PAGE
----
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Report reveals inequalities in access to HIV prevention, treatment among children

A new report from  the Start Free, Stay Free, AIDS Free Initiative, has revealed what it described as the stark inequalities in access to HIV prevention and treatment among children.
UNAIDS and partners have, therefore, warned that progress towards ending AIDS among children, adolescents and young women has stalled and none of the targets for 2020 were met.
The report indicated that the total number of children on treatment declined for the first time, despite the fact that nearly 800 000 children living with HIV are not currently on treatment.
It also showed that opportunities to identify infants and young children living with HIV early are being missed—more than one third of children born to mothers living with HIV were not tested. If untreated, around 50% of children living with HIV die before they reach their second birthday. 
The report quoted the UNAIDS Deputy Executive Director, Programme, Shannon Hader, as saying that: “Over 20 years ago, initiatives for families and children to prevent vertical transmission and to eliminate children dying of AIDS truly kick-started what has now become our global AIDS response.
“This stemmed from an unprecedented activation of all partners, yet, despite early and dramatic progress, despite more tools and knowledge than ever before, children are falling way behind adults and way behind our goals.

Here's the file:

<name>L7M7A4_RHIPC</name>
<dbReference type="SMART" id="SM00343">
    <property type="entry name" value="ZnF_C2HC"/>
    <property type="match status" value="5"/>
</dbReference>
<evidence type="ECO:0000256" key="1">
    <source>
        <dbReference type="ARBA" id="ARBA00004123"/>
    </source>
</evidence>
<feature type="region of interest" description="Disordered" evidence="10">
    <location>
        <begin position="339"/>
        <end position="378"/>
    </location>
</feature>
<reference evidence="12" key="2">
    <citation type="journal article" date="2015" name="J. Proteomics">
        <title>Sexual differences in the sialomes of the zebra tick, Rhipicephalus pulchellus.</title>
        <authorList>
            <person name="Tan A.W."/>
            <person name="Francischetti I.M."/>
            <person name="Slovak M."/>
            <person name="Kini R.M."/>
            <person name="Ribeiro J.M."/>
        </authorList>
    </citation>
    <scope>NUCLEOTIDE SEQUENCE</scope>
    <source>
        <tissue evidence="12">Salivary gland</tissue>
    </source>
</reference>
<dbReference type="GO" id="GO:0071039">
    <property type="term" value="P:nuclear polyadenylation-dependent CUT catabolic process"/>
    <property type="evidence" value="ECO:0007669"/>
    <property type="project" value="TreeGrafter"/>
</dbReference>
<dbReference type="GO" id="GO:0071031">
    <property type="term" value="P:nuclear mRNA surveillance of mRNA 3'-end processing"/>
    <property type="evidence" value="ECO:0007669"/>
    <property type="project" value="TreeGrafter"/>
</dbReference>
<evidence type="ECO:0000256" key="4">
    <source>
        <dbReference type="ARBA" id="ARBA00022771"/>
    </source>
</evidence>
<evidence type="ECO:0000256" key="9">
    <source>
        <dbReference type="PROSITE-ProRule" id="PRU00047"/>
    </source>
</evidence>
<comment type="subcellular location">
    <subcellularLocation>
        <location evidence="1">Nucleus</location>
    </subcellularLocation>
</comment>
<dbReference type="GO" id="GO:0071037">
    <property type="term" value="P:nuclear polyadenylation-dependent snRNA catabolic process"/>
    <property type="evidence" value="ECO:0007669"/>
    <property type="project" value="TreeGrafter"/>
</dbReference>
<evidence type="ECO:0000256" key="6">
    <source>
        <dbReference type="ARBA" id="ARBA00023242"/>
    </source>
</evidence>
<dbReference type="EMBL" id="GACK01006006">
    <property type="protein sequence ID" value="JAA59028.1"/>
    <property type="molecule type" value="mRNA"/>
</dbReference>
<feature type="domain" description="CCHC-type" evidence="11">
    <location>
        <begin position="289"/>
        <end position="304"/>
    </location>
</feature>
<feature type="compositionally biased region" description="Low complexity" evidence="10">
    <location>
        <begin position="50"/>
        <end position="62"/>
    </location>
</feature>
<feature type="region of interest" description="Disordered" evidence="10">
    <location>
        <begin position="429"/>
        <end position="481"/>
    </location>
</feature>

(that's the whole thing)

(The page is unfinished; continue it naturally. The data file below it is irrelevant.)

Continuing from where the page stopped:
“The inequalities are striking—children are nearly 40% less likely than adults to be on life-saving treatment (54% of children versus 74% of adults), and account for a disproportionate number of deaths (just 5% of all people living with HIV are children, but children account for 15% of all AIDS-related deaths).
“This is about children’s right to health and healthy lives, their value in our societies.  It’s time to reactivate on all fronts—we need the leadership, activism, and investments to do what’s right for kids.”
The report therefore, called for urgent action among countries to ensure children have access to prevention and treatment of HIV.
Start Free, Stay Free, AIDS Free Initiative is a five-year framework that began in 2015, following on from the hugely successful Global Plan towards the elimination of new HIV infections among children by 2015 and keeping their mothers alive.
It called for a super Fast-Track approach to ensure that every child has an HIV-free beginning, that they stay HIV-free through adolescence and that every child and adolescent living with HIV has access to antiretroviral therapy.
 The approach intensified focus on 23 countries, 21 of which were in Africa, that accounted for 83% of the global number of pregnant women living with HIV, 80% of children living with HIV and 78% of young women aged 15–24 years newly infected with HIV.
However, the report noted that  there are three actions needed to end HIV infections among children in focus countries.
The first, the report said, is to reach pregnant women with testing and treatment as early as possible. It explained that 66 000 new HIV infections occurred among children because their mothers did not receive treatment at all during pregnancy or breastfeeding.
The second action, according to the report, is to ensure the continuity of treatment and viral suppression during pregnancy, breastfeeding and for life, explaining that 38 000 children became newly infected with HIV because their mothers were not continued in care during pregnancy and breastfeeding.
The third action, the report revealed, is to prevent new HIV infections among women who are pregnant and breastfeeding, noting that 35 000 new infections among children occurred because a woman became newly infected with HIV during pregnancy or breastfeeding.

Written by ExpressDay

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